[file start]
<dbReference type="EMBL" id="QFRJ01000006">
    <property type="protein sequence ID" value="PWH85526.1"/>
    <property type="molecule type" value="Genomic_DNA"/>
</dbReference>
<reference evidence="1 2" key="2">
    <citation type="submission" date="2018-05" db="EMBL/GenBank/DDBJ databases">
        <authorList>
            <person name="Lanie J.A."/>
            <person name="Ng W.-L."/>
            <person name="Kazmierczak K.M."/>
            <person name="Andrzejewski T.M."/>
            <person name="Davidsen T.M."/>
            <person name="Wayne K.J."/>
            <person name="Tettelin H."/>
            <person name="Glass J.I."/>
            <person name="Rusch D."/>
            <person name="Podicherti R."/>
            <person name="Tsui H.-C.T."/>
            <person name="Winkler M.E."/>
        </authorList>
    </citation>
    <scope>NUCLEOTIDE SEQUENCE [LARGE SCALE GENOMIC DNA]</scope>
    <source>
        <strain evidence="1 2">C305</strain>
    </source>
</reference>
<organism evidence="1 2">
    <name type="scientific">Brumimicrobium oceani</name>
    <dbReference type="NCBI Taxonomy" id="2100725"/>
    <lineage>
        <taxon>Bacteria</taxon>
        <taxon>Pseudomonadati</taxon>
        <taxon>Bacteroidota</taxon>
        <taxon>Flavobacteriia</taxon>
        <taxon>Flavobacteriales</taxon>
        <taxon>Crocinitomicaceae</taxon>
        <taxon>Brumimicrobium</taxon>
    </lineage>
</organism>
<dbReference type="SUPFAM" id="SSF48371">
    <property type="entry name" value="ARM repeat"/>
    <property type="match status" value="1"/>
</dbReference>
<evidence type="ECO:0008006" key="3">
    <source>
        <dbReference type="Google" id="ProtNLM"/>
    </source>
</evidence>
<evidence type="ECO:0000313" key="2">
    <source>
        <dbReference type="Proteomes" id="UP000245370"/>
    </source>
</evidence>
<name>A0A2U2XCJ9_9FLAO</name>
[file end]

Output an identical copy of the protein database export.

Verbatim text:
<dbReference type="EMBL" id="QFRJ01000006">
    <property type="protein sequence ID" value="PWH85526.1"/>
    <property type="molecule type" value="Genomic_DNA"/>
</dbReference>
<reference evidence="1 2" key="2">
    <citation type="submission" date="2018-05" db="EMBL/GenBank/DDBJ databases">
        <authorList>
            <person name="Lanie J.A."/>
            <person name="Ng W.-L."/>
            <person name="Kazmierczak K.M."/>
            <person name="Andrzejewski T.M."/>
            <person name="Davidsen T.M."/>
            <person name="Wayne K.J."/>
            <person name="Tettelin H."/>
            <person name="Glass J.I."/>
            <person name="Rusch D."/>
            <person name="Podicherti R."/>
            <person name="Tsui H.-C.T."/>
            <person name="Winkler M.E."/>
        </authorList>
    </citation>
    <scope>NUCLEOTIDE SEQUENCE [LARGE SCALE GENOMIC DNA]</scope>
    <source>
        <strain evidence="1 2">C305</strain>
    </source>
</reference>
<organism evidence="1 2">
    <name type="scientific">Brumimicrobium oceani</name>
    <dbReference type="NCBI Taxonomy" id="2100725"/>
    <lineage>
        <taxon>Bacteria</taxon>
        <taxon>Pseudomonadati</taxon>
        <taxon>Bacteroidota</taxon>
        <taxon>Flavobacteriia</taxon>
        <taxon>Flavobacteriales</taxon>
        <taxon>Crocinitomicaceae</taxon>
        <taxon>Brumimicrobium</taxon>
    </lineage>
</organism>
<dbReference type="SUPFAM" id="SSF48371">
    <property type="entry name" value="ARM repeat"/>
    <property type="match status" value="1"/>
</dbReference>
<evidence type="ECO:0008006" key="3">
    <source>
        <dbReference type="Google" id="ProtNLM"/>
    </source>
</evidence>
<evidence type="ECO:0000313" key="2">
    <source>
        <dbReference type="Proteomes" id="UP000245370"/>
    </source>
</evidence>
<name>A0A2U2XCJ9_9FLAO</name>